Wednesday, April 23, 2014

Tasting the Brie.....mmm-good!

They liked it!

Today, I took Brie number two (the first one that seems to have the right height-to-diameter ratio) into work and sent out an e-mail invitation to my co-workers to come around for a sampling.  It was well received by everyone!
I cut out a good sized wedge and then split it down the middle - laying it open, with rind-side down.  Then, covered with a few walnut pieces and drizzled an apple-cider-molasses over top.  Popped it into the toaster oven for it to lightly melt, and voila!
So, I'm very happy with this success, especially since the whole process took only 4 weeks.

Here's something very strange; the original wine-cooler/cheese cave has risen from the dead to once again maintain desired temperatures!  We'll see how long it lasts.  I may get more milk tomorrow and build another brie. 


Tuesday, April 15, 2014

Bigger Troubles with the Cheese Cave

I had high hopes that the Visanni wine cooler would make a great cheese cave.  Even after reading reviews from the Home Depot website that were about 50/50.  After it was plugged in and running, though, the warmest temperature I could get was 53-degrees.  I would have liked to see 58.  The machines had six colder settings than #1 that I was using! Well it did maintain that 53 pretty consistantly (made it hard to get a relative humidity anywhere near the 80% I wanted) ... only for about 10 days!
Then it started keeping 42 degrees! No Way!  If I wanted it that cold I could just but the cheese in my refrigerator.
So I boxed it all back up and took it back to Home Depot for a refund.
The latest brie is in confinement down cellar and is showing a good growth of white mold.  The older bries are now wrapped in a special cheese paper and are stored in my refrigerator. (as per recipe directions)
After I cut one of the first ones open later this week, I'll post my impressions.
Don't know what the next cheese cave attempt is going to be, so until I get that figured out, I'll have to hold off on making any more.

Later cheese-whiz,

Tuesday, April 1, 2014

Cave trouble!

Saturday morning while I was minding my own bees-wax, I began to hear a constant beeping noise.  It turned out to be the used, Emerson wine cooler that has been my cheese cave.  It was in death-throws. It has died. Of course, the three brie cheeses would not be too happy with this.   So...

I now have a new Visanni wine cooler/cheese cave. It is much larger, came with 5 wooden racks, and is a real refrigeration unit with a compressor, unlike the Emerson which regulated temperature with some bi-metal device and a bunch of circuit board magic.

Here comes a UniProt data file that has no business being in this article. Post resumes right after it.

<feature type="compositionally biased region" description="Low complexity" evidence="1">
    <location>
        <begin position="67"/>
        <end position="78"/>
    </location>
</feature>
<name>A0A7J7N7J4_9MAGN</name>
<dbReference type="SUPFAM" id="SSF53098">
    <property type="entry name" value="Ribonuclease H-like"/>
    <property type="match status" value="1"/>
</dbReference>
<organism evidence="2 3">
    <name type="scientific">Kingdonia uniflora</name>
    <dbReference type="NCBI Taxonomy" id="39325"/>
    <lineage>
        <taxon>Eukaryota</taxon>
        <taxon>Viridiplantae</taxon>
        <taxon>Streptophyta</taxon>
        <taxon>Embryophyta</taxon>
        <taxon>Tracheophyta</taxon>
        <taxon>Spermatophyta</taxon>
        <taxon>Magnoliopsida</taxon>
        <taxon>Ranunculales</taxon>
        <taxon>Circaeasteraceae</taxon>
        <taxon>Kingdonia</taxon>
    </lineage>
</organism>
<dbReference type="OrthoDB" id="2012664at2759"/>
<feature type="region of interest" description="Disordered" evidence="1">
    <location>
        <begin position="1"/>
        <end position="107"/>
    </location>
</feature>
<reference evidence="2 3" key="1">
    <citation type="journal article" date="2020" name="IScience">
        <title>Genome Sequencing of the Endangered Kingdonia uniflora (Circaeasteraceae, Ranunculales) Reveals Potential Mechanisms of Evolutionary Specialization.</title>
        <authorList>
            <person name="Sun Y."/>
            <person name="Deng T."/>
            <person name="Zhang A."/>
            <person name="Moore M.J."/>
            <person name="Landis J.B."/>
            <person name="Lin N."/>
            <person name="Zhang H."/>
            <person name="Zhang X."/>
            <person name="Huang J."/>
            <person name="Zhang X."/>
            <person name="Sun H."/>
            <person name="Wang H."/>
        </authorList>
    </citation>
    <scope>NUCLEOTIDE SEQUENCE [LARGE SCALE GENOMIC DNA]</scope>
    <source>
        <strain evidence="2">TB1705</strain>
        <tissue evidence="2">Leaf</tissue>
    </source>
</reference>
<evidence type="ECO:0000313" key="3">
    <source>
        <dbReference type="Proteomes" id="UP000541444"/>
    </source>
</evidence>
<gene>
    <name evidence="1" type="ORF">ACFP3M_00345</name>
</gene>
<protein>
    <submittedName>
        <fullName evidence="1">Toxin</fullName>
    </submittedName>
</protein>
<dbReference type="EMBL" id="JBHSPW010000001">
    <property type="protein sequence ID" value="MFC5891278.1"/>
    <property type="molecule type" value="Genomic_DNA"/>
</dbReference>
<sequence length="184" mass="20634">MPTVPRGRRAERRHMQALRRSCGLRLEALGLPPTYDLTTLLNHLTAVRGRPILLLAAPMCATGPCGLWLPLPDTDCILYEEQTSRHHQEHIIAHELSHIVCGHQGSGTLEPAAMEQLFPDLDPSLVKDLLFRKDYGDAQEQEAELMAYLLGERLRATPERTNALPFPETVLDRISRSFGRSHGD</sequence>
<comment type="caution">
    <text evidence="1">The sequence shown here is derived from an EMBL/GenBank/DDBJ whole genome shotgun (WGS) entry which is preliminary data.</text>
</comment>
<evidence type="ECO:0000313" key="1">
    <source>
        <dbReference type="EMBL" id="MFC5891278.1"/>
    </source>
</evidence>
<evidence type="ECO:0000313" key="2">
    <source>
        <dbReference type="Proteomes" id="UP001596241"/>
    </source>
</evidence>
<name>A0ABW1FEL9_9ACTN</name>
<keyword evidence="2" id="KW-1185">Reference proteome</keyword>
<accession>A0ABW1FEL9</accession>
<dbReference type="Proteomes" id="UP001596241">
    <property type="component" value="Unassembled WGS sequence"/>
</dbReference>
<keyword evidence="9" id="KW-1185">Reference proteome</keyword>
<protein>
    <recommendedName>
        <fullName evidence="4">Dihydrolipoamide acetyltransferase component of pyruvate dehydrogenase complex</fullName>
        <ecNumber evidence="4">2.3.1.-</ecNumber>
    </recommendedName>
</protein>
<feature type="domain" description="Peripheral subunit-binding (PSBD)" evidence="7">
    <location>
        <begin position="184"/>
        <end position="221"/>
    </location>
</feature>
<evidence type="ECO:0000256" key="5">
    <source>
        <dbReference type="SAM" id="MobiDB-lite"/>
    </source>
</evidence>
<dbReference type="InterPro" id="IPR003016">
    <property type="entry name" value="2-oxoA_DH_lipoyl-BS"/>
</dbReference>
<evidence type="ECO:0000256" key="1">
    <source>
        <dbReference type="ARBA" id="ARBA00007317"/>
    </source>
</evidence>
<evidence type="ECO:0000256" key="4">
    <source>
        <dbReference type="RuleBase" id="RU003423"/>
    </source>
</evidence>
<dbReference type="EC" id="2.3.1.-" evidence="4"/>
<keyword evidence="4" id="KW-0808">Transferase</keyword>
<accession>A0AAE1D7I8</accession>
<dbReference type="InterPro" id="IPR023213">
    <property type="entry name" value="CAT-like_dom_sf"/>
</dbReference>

Anyway, my three brie now have a new home.
Visanni 28 bottle wine cooler

The twin brie are looking good, seem to have a nice even coat developing.  Brie #2 is just beginning to show white growth.
the "twins" at day-12

Friday, March 28, 2014

New Brie

Here's an update from the land of brie:
White mold developing rather nicely.

Having so much fun (and room in the cheese cave / wine cooler for more) I made another brie on the 26th. This time using 2 gallons of milk and getting all the curds into one of the molds (7.5" dia. by 3.5" tall).  I think this may be a better dimension for the aging process.
 Stay tuned, cheese-heads.

Thursday, March 20, 2014

'Nother Try at White-fuzzy Cheese
That cambozola got tossed into the trash (with buzzards circling) so I've been leery of venturing into that sytle again.
I did have a couple tasty cheese that were in the style of Swiss / Emmental with small eyes throughout, and since I've still got the cultures to make white,fuzzy cheese, and a new milk source (Stoltzfus Farms, in Vernon NY) I have bravely stepped back into the cheese factory.
We shall see.....

Wednesday, April 10, 2013

UPDATE on Cambozola

Not sure if this expirement is on track or off the tracks!  The cheese did begin growing a rather furry white coat of Penicillum candidum, however, that covering has now died back, leaving a slippery slope.  The cheese rind seems intact, but there should be a healthy white layer of mold by now.  Wishing to give this one the benefit of the doubt, I went ahead with the puncturing step that is supposed to supply air into the 'paste' (as it is called) where the blue mold is waiting.
Trouble is: this cheese stinks! Stinks so much that I moved it out of the house and into a shed out back.  If things don't improve very soon the next entry may well be the obituary for this baby.
That's all for now.
Stay tuned curd-nerd.

Monday, March 25, 2013


I made another advance into un-tested territory over the weekend with the creation of a Cambozola - or sometimes called Blue-Brie.  This recipe/style combines both aspects of soft-ripend, white-mold Camembert and Roquefort/blue mold.  The end result is a soft, blue cheese that is usually not as strong-flavored as many of the Blue Cheese family.  While shopping at my Regional farmer's Market this Saturday, I came upon the Ithaca Milk Co. and Fingerlakes Cheese booth.  So I bought a gallon of whole, un-homogenized milk plus a pint of heavy cream and hurried home to try using the newly purchased cultures necessary for these white and blue molds.  
This cheese came out very soft and squishy; mostly because the curds are not really heated and stirred much at all. After it drained overnight it looked like this.  I'll give it about a week and then attach a new picture. Hopefully by then there will be a solid, fuzzy growth of white Penicillium candidum.

Stay Tuned, curd-nerds!
- Cheesey-boy